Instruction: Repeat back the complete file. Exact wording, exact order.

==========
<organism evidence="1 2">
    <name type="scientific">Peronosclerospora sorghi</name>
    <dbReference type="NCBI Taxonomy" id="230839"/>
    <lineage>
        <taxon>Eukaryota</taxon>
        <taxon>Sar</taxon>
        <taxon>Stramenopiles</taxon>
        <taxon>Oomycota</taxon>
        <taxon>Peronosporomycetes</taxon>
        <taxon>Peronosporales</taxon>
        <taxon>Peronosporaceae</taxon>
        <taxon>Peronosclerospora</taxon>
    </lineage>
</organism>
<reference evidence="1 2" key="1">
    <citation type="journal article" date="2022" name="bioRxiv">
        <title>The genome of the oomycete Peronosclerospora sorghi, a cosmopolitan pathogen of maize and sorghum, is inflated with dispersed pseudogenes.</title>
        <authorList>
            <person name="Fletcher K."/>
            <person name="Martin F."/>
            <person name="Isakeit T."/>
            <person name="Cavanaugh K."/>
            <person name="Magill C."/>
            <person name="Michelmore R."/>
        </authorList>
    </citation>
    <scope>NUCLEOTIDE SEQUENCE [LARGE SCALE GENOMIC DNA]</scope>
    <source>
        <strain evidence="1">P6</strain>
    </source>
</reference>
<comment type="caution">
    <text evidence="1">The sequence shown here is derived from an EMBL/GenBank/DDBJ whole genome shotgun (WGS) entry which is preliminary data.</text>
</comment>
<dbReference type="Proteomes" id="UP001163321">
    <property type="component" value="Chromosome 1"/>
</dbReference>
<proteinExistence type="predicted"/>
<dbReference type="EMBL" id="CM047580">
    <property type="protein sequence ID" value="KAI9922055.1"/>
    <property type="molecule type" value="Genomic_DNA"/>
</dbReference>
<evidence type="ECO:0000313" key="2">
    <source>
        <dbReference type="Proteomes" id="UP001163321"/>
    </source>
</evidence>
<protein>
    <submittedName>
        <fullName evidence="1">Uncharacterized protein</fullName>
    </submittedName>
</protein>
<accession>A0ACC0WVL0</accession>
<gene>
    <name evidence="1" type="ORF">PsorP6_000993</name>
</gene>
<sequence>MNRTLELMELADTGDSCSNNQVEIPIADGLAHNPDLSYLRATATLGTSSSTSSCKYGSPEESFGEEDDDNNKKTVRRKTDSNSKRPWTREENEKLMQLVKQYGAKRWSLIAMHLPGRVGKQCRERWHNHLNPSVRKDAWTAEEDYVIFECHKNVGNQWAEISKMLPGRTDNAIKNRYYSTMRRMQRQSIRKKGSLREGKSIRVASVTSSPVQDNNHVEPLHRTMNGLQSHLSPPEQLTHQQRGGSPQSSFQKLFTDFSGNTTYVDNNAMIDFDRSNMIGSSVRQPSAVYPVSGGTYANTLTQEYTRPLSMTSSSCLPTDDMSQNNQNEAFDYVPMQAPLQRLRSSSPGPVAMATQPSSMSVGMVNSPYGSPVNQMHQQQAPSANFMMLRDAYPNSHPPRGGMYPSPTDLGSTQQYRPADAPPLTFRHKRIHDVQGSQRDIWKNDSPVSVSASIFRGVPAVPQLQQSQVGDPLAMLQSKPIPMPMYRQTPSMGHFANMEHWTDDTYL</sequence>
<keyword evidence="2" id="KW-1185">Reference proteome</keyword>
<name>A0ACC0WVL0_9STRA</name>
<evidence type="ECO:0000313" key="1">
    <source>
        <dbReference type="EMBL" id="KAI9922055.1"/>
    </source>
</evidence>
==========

<organism evidence="1 2">
    <name type="scientific">Peronosclerospora sorghi</name>
    <dbReference type="NCBI Taxonomy" id="230839"/>
    <lineage>
        <taxon>Eukaryota</taxon>
        <taxon>Sar</taxon>
        <taxon>Stramenopiles</taxon>
        <taxon>Oomycota</taxon>
        <taxon>Peronosporomycetes</taxon>
        <taxon>Peronosporales</taxon>
        <taxon>Peronosporaceae</taxon>
        <taxon>Peronosclerospora</taxon>
    </lineage>
</organism>
<reference evidence="1 2" key="1">
    <citation type="journal article" date="2022" name="bioRxiv">
        <title>The genome of the oomycete Peronosclerospora sorghi, a cosmopolitan pathogen of maize and sorghum, is inflated with dispersed pseudogenes.</title>
        <authorList>
            <person name="Fletcher K."/>
            <person name="Martin F."/>
            <person name="Isakeit T."/>
            <person name="Cavanaugh K."/>
            <person name="Magill C."/>
            <person name="Michelmore R."/>
        </authorList>
    </citation>
    <scope>NUCLEOTIDE SEQUENCE [LARGE SCALE GENOMIC DNA]</scope>
    <source>
        <strain evidence="1">P6</strain>
    </source>
</reference>
<comment type="caution">
    <text evidence="1">The sequence shown here is derived from an EMBL/GenBank/DDBJ whole genome shotgun (WGS) entry which is preliminary data.</text>
</comment>
<dbReference type="Proteomes" id="UP001163321">
    <property type="component" value="Chromosome 1"/>
</dbReference>
<proteinExistence type="predicted"/>
<dbReference type="EMBL" id="CM047580">
    <property type="protein sequence ID" value="KAI9922055.1"/>
    <property type="molecule type" value="Genomic_DNA"/>
</dbReference>
<evidence type="ECO:0000313" key="2">
    <source>
        <dbReference type="Proteomes" id="UP001163321"/>
    </source>
</evidence>
<protein>
    <submittedName>
        <fullName evidence="1">Uncharacterized protein</fullName>
    </submittedName>
</protein>
<accession>A0ACC0WVL0</accession>
<gene>
    <name evidence="1" type="ORF">PsorP6_000993</name>
</gene>
<sequence>MNRTLELMELADTGDSCSNNQVEIPIADGLAHNPDLSYLRATATLGTSSSTSSCKYGSPEESFGEEDDDNNKKTVRRKTDSNSKRPWTREENEKLMQLVKQYGAKRWSLIAMHLPGRVGKQCRERWHNHLNPSVRKDAWTAEEDYVIFECHKNVGNQWAEISKMLPGRTDNAIKNRYYSTMRRMQRQSIRKKGSLREGKSIRVASVTSSPVQDNNHVEPLHRTMNGLQSHLSPPEQLTHQQRGGSPQSSFQKLFTDFSGNTTYVDNNAMIDFDRSNMIGSSVRQPSAVYPVSGGTYANTLTQEYTRPLSMTSSSCLPTDDMSQNNQNEAFDYVPMQAPLQRLRSSSPGPVAMATQPSSMSVGMVNSPYGSPVNQMHQQQAPSANFMMLRDAYPNSHPPRGGMYPSPTDLGSTQQYRPADAPPLTFRHKRIHDVQGSQRDIWKNDSPVSVSASIFRGVPAVPQLQQSQVGDPLAMLQSKPIPMPMYRQTPSMGHFANMEHWTDDTYL</sequence>
<keyword evidence="2" id="KW-1185">Reference proteome</keyword>
<name>A0ACC0WVL0_9STRA</name>
<evidence type="ECO:0000313" key="1">
    <source>
        <dbReference type="EMBL" id="KAI9922055.1"/>
    </source>
</evidence>